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Arkansas Educational Television Commission v. Forbes

Editorial Discretion, Or Government Censorship?

Forbes claimed the moral high ground in his statement that AETC violated his First Amendment right to free speech and suggested the decision of AETC (considered a government-sponsored voice) was based on its disagreement with his political views. AETC's response was also based on the First Amendment, claiming editorial prerogative. Susan Howarth, AETC's executive director, denied Forbes's accusation of discrimination, listing the following reasons to prove the decision to exclude him was not only reasonable, but demonstrated journalistic responsibility:

. . . the news organizations also did not consider him a serious candidate; . . . the Associated Press and a national election result reporting service did not plan to run his name in results on election night; . . . Forbes apparently had little, if any, financial support, failing to report campaign finances to the Secretary of State's Office or to the Federal Election Commission.

In the 6-3 decision for AETC, Justice Kennedy also addressed an important, related issue. Several amicus briefs in support of AETC voiced the concern that, faced with the choice between an unwieldy open-microphone situation for any political debate, or no political debate programming at all, public broadcasters and even educational facilities might opt for lack of controversy and choose the latter.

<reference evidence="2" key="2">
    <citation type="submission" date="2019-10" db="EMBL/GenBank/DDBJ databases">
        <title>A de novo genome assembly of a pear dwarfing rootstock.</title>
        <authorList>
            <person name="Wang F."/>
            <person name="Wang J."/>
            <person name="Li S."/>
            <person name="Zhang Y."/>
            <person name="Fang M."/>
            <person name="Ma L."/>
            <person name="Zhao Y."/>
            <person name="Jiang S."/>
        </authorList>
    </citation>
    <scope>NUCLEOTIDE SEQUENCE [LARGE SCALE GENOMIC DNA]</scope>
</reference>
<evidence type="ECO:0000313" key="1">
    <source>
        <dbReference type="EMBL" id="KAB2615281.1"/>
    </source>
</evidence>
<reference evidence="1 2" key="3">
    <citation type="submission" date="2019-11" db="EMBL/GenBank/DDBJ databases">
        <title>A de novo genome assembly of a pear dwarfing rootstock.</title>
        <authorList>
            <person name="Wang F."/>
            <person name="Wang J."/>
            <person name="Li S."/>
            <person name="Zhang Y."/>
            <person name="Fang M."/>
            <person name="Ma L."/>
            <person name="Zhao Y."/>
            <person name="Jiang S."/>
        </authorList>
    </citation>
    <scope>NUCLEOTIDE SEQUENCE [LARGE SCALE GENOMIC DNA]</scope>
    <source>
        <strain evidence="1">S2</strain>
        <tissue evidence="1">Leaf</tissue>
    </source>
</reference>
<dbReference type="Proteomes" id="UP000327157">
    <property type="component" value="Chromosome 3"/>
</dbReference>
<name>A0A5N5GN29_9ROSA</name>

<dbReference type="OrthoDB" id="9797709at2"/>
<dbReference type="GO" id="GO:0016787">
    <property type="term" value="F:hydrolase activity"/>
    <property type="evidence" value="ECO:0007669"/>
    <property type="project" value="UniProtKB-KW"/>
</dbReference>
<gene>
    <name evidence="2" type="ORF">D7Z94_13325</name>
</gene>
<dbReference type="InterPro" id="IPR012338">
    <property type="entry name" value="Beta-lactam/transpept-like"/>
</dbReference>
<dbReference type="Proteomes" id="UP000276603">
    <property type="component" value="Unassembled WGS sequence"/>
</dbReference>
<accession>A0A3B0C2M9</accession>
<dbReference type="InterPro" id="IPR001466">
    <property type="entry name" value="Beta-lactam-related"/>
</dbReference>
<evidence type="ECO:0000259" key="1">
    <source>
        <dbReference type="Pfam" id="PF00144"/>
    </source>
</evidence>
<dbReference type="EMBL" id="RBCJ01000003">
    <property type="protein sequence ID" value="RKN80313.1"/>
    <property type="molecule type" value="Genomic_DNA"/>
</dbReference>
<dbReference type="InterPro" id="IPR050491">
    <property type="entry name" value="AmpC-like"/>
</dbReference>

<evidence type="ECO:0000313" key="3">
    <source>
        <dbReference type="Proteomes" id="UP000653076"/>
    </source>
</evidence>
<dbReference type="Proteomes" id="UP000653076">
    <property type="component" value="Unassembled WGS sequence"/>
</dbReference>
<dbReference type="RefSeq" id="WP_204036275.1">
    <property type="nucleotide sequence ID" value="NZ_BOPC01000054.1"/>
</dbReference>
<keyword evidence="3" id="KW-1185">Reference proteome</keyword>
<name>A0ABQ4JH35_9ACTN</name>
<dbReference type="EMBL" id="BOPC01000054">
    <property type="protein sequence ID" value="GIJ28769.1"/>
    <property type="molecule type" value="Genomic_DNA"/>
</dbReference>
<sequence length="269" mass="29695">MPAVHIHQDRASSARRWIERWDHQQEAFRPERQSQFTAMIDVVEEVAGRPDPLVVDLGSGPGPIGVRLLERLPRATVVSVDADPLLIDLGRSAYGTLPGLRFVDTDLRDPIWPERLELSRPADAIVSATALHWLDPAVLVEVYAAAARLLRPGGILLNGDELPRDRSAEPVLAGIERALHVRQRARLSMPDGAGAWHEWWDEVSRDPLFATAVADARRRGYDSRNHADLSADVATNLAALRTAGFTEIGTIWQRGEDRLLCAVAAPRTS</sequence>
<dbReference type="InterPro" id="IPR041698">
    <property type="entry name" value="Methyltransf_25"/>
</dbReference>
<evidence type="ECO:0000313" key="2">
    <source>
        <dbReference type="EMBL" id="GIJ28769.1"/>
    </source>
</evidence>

Were it faced with the prospect of cacophony on one hand, and First Amendment liability, on the other, a public television broadcaster might choose not to air candidates' views at all . . . These concerns are not speculative. As a direct result of the court of appeals decision in this case, the Nebraska Educational Television Network cancelled a scheduled debate between candidates in Nebraska's 1996 United States Senate race.

The American Civil Liberties Union (ACLU) sided with Forbes on the grounds that the forum of political debate was unique, not only because the forum was public, but because the stakes were so high. Other amicus briefs from groups supporting Forbes stated that all parties should be given the widest audience possible because television is the major venue for information regarding political campaigns.

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Law Library - American Law and Legal InformationNotable Trials and Court Cases - 1995 to PresentArkansas Educational Television Commission v. Forbes - Significance, The Events, Editorial Discretion, Or Government Censorship?, The Importance Of Public And Nonpublic Forums